If you’re considering purchasing a swim spa, it’s natural to wonder how much it will cost to operate when looking at your overall budget. While a swim spa will obviously increase the amount of water you use and electricity depending on how much you use it, they are much less expensive compared to a pool. We can’t give you an exact number, but here are some things to consider.
How Much Electricity Does a Swim Spa Use?
There are several factors that will dictate the amount of electricity you’ll end up using when running a swim spa, how often you plan to use it will likely be the most important one. Aside from heating the water, especially if you have a spa that includes a hot tub area, generating the current you swim against uses the most electricity. As you can imagine, using your spa daily will cost more than if you use it once a week or less.
Electricity drives the pumps and water heaters in your swim spa and will account for the majority of your cost. Energy prices vary based on location (some areas charge more during peak periods and less during off-peak hours), so depending on where you live, you can expect to spend at least $50 to $100 monthly. The type of climate you live in will also influence the amount of electricity consumed; warmer climates will use less electricity compared to those in colder climates.
The size of your swim spa will also affect its electricity usage and a larger spa will use more electricity for heating and current than a smaller one. Many of the larger swim spas also have an extra tank for a hot tub and therefore warmer water experience. Even those without a second tank can still double as a hot tub by turning up the temperature, but heating water is one of the most power-dependent functions, so the more water you’re heating, the more power will be required.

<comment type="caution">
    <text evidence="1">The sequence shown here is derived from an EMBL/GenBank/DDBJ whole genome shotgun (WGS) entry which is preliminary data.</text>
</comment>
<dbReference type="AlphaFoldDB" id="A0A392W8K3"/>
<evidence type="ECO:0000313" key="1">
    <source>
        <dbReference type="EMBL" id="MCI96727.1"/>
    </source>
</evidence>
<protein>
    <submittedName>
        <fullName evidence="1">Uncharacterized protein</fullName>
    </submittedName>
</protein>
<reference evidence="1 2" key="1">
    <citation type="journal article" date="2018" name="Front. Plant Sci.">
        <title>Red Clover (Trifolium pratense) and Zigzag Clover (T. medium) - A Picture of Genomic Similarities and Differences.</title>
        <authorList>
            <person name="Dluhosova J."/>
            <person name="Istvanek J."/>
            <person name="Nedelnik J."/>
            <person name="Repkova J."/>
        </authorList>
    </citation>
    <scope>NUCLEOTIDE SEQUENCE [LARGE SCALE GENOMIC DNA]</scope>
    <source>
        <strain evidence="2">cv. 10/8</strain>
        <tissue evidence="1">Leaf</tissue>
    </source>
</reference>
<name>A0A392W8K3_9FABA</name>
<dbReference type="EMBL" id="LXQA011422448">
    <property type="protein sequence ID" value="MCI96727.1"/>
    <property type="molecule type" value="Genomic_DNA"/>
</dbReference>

Tips to Reduce Swim Spa Running Costs
One of the easiest, cost effective ways to reduce the cost of your swim spa (and increase its longevity) is to keep up with its maintenance, particularly the filters. A dirty filter doesn’t allow water to pass through easily making your pump work harder which uses more energy. Luckily cleaning your filters is easy, just run them under water every week and soak them in a chemical cleaning solution every few weeks to keep them free of build up and debris.
Your swim spa insulation affects how quickly heat will leave the water and how much energy you will need to keep it warm. Make sure to choose a spa with energy-efficient foam insulation to preserve heat and always use a cover which also helps keep out dirt and critters. There are additional insulation options that can be added to the cabinet, particularly if you live in a colder climate and even landscaping that can help shield your spa from the elements and maintain its heat better.
If you live in a colder climate it may be tempting to turn off your spa on days when you’re not using it, but it’ll likely be more cost effective to leave your spa running all of the time set at a lower temperature as it uses a lot of energy to heat the water from cold versus maintaining a temperature of around 80 degrees for example. The only time we recommend turning off your spa is if you don’t plan to use it for a few months. If your swim spa has a circuit timer, you can set it to run during off-peak hours.